In some ways, fiction is the easiest of fannish arenas to explain our outrage at being poached by fellow fans. Even people who would argue that all fan fiction is plagiarism don't deny that taking a fan story and copying it outright is also plagiarism. Likewise taking large chunks of text.

(Note: If you're reading this site and you think all fan fiction is plagiarism: dude, I can't help you there).

In other ways, though, the outrage is harder to explain. What about ideas? AUs? Original characters? Here is where it becomes much, much harder to explain why fans poaching from other fans is unacceptable.

Examples of these conundrums range from the truly ambiguous to the absolutely ridiculous. We'll get the ridiculous out of the way first. Not too long ago, on FCA-L, someone brought up a fan writer who wrote a Harry Potter story that involved the Hogwarts students putting on a play. She subsequently accused any writer who used that plotline of plagiarism and demanded that their stories be removed from the archive where she had hers. Because, you know, in the entire history of books, movies, and television, no one has ever done a story about students putting on a play (note to the writer should she be reading: Mickey Rooney and Judy Garland would like a word with you).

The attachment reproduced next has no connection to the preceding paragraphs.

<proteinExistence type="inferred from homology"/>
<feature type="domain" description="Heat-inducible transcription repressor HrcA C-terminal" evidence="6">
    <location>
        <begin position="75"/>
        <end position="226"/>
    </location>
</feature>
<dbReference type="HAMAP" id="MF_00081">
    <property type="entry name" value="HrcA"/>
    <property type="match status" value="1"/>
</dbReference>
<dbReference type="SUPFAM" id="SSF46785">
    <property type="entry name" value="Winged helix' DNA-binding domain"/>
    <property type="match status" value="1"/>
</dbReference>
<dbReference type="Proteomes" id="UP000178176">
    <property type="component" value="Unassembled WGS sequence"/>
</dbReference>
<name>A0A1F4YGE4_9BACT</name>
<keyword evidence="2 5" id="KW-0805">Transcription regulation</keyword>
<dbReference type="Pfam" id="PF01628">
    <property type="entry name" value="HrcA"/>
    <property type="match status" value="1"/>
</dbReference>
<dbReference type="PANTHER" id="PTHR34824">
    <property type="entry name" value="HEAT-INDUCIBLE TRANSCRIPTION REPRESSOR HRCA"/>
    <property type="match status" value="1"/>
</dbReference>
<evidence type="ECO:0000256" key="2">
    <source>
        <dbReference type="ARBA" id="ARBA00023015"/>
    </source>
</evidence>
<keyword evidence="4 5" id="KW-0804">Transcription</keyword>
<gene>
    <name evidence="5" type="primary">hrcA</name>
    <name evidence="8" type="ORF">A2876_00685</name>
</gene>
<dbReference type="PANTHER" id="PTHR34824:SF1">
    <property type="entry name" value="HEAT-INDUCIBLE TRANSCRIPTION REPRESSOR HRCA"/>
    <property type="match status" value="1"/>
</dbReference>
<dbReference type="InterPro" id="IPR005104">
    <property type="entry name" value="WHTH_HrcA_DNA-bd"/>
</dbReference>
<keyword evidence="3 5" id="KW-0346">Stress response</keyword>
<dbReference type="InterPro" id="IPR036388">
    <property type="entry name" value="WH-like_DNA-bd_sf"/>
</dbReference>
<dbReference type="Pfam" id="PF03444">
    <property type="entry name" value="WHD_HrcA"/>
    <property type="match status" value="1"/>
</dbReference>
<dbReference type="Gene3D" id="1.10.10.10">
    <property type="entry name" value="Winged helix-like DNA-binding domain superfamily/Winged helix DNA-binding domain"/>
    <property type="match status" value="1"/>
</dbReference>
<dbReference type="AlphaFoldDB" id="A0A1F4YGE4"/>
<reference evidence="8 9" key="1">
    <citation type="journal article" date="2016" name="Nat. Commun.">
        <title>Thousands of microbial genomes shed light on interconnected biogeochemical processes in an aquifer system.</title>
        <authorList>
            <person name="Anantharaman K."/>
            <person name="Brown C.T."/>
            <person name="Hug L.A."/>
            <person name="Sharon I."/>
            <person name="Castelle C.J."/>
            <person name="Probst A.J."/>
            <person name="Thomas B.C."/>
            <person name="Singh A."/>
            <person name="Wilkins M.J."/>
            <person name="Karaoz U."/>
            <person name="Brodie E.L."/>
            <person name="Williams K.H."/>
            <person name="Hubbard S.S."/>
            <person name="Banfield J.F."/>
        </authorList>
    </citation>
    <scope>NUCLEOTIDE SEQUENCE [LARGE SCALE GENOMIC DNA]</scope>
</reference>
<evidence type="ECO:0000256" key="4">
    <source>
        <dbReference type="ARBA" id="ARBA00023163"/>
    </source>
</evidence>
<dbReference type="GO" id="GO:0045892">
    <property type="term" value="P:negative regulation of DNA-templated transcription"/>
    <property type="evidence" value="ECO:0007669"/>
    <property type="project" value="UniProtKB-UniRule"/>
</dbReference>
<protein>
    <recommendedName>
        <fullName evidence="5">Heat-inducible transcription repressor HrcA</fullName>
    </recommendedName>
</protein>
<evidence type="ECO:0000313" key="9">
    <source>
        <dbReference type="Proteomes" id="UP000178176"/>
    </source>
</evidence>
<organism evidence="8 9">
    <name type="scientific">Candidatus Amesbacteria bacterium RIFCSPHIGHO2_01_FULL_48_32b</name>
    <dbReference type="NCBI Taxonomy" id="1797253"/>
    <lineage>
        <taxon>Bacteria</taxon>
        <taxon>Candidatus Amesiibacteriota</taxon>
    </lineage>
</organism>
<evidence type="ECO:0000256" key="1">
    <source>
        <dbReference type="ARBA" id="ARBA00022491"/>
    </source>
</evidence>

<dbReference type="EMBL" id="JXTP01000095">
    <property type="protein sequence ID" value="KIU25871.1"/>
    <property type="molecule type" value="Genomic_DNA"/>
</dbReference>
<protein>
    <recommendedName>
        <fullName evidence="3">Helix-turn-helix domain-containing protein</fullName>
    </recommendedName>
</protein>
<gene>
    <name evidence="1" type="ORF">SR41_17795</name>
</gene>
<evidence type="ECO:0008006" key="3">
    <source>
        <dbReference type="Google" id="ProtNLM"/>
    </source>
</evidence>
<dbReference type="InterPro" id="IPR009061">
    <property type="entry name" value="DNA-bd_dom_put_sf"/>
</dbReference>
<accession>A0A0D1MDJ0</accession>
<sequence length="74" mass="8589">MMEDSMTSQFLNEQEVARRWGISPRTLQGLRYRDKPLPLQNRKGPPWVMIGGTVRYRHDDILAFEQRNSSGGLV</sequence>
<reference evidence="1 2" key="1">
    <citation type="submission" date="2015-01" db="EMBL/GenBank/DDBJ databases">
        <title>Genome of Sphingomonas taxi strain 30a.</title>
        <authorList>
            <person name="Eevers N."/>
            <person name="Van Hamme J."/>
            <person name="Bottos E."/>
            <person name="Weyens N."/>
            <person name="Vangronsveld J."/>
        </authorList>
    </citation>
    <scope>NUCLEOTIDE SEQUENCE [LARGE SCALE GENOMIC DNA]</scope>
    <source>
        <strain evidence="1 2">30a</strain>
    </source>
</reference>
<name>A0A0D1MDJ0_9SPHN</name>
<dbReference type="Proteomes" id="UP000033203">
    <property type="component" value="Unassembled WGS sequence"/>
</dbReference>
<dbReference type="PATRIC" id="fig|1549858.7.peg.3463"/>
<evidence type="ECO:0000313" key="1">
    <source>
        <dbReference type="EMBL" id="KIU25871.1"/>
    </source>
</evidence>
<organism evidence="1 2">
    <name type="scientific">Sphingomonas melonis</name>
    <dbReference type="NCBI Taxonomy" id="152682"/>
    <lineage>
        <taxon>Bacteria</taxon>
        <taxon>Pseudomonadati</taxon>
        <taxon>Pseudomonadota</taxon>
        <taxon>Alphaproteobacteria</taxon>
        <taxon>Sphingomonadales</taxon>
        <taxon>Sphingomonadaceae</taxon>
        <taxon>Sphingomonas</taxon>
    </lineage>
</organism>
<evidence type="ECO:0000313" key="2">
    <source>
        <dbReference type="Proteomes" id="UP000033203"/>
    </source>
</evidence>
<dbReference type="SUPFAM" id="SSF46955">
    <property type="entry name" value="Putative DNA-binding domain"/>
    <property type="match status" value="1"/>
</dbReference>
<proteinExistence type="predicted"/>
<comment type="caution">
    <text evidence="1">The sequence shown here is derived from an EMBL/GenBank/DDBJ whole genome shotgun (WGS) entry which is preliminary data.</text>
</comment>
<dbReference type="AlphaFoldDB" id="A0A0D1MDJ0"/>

To use a more immediate (well, to me, anyway) example: a while back, I posted a story snippet that had Nightwing and Superman discussing the idea of sex and flight. Not too long after, another writer posted a snippet that had Nightwing and Superman discussing the idea of sex and flight. Now, admittedly, she mentioned that she was pretty sure she'd seen the story elsewhere, but even if she hadn't…well, it's not like that idea is exactly a stretch, now is it? Superman. Flight. Sex. We're not talking stunning originality, here. It would have been pretty silly of me to take offense.